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GP numbers decrease by more than 1,000 over past year

The number of full-time equivalent GPs in England decreased by 1,200 from September 2016 to September 2017, official figures have revealed. 

The official NHS Digital statistics also revealed that the total number of GPs decreased by 541 over the same period.

They also show a decrease of 1,300 FTE GPs since September 2015 – when the Government set its target to recruit 5,000 extra GPs by 2020, meaning ministers have gone backwards in their attempts to reach the figure.

The target was announced in June 2015, as part of health secretary Jeremy Hunt’s ’new deal’, with a pledge to increase the GP workforce by 5,000 FTE GPs by 2020.

However, FTE GP numbers have been constantly falling ever since, with the Government now having to find 6,300 more GPs by 2020 to meet its target.

NHS England announced earlier in the year that it is looking to recruit 3,000 GPs from overseas in a bid to help reach the target – despite Mr Hunt’s original aim specifying these extra GPs would be ’trained and retained’ by the NHS.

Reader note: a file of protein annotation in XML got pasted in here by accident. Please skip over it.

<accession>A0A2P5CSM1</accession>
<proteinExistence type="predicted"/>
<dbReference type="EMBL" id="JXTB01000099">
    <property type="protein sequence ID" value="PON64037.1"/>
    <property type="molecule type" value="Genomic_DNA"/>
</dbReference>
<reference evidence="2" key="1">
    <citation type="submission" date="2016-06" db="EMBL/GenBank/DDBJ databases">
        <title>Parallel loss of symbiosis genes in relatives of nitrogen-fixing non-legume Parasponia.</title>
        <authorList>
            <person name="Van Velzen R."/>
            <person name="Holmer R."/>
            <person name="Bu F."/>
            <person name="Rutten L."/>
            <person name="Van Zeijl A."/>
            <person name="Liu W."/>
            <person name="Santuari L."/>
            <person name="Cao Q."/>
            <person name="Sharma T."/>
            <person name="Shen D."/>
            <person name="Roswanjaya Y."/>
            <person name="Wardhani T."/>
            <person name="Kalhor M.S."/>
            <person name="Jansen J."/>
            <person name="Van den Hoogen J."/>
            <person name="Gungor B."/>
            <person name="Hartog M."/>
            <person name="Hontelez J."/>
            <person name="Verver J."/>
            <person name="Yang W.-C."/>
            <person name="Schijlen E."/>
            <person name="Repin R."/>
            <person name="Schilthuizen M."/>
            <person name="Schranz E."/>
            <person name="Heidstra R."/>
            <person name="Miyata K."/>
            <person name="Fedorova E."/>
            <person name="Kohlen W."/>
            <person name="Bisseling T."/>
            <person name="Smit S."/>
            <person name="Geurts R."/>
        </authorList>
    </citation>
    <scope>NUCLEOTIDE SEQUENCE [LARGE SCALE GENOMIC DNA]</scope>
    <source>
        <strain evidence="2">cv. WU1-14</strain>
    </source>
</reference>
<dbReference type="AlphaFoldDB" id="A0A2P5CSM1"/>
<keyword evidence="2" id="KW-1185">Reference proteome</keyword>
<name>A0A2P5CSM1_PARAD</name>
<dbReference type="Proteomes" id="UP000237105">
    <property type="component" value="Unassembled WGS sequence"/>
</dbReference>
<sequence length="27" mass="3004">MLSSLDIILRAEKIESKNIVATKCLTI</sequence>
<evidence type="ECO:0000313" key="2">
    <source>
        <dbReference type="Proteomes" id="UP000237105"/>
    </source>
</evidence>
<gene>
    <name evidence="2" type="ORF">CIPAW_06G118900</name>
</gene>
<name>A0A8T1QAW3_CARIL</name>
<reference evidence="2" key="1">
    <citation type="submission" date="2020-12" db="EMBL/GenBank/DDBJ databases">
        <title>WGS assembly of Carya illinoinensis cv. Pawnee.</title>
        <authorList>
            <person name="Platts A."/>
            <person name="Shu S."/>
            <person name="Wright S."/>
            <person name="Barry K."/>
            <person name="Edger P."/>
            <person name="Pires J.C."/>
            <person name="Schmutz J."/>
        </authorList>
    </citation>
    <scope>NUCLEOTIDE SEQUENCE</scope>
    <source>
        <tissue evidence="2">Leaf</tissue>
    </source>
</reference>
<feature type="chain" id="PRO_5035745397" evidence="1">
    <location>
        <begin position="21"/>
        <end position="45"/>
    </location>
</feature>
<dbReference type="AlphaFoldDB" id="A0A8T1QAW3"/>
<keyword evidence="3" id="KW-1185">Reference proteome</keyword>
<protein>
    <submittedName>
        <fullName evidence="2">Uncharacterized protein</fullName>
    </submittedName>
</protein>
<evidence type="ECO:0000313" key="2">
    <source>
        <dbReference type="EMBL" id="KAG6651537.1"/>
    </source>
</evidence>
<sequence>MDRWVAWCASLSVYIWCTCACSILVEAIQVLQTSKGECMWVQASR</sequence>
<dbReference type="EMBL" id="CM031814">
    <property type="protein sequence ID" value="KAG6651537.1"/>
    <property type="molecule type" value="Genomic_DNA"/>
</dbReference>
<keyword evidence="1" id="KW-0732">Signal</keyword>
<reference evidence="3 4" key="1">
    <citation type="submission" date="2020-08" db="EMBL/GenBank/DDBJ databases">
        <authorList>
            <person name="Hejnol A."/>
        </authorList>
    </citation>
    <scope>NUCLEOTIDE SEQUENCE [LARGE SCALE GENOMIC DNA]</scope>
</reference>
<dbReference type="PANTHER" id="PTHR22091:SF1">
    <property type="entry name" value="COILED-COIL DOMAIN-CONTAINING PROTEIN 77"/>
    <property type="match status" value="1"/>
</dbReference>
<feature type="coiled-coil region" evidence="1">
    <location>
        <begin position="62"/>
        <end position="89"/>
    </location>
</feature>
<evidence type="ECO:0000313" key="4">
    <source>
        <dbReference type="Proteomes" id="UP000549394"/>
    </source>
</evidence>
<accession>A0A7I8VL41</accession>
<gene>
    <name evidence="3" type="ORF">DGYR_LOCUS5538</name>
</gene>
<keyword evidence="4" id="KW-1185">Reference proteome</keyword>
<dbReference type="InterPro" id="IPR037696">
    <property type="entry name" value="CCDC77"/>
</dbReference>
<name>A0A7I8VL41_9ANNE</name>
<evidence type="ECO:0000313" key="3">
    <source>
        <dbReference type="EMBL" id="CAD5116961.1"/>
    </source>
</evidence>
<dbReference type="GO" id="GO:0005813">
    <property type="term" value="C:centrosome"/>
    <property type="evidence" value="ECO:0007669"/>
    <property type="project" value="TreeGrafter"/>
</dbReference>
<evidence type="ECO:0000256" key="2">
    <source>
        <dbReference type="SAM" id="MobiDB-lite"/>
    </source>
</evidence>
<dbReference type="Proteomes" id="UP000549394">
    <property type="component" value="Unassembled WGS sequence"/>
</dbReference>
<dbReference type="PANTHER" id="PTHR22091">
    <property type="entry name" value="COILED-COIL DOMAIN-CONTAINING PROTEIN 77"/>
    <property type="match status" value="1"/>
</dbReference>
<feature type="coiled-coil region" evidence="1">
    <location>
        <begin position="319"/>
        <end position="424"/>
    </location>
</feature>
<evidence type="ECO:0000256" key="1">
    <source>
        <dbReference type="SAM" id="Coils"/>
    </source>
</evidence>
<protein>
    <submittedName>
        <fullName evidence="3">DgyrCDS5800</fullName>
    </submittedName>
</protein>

The figures also reveal that the NHS has lost 1,600 GPs since the release of the GP Forward View in April 2016, which was designed to boost recruitment.

The plans developed by NHS England involved an uplift in total GP funding of £2.4bn a year by 2020, and a separate package of £500m to implement immediate measures to support general practice.

This included measures to incentivise GPs to move to the areas hardest hit by the recruitment crisis, to incentivise GPs to stay in practice if they were considering leaving, and to smooth the process to re-enter UK general practice.

Dr Krishna Kasaraneni, the BMA GP Committee’s lead on workforce issues, said: ’The BMA has successfully lobbied the Government to invest more in general practice, with £500 million of recurrent, extra funding guaranteed in talks earlier this year to help alleviate the pressures on overstretched GP services.

‘But general practice still faces a stark workforce crisis with too many GPs retiring early and too few entering the profession, leaving many GP practices struggling, despite their best efforts, to provide enough appointments to patients. This latest fall in GP numbers demonstrates that the Government needs to work with organisations like the BMA to ensure we have a coherent workforce plan that gives GP services the capacity to meet rising levels of patient demand.’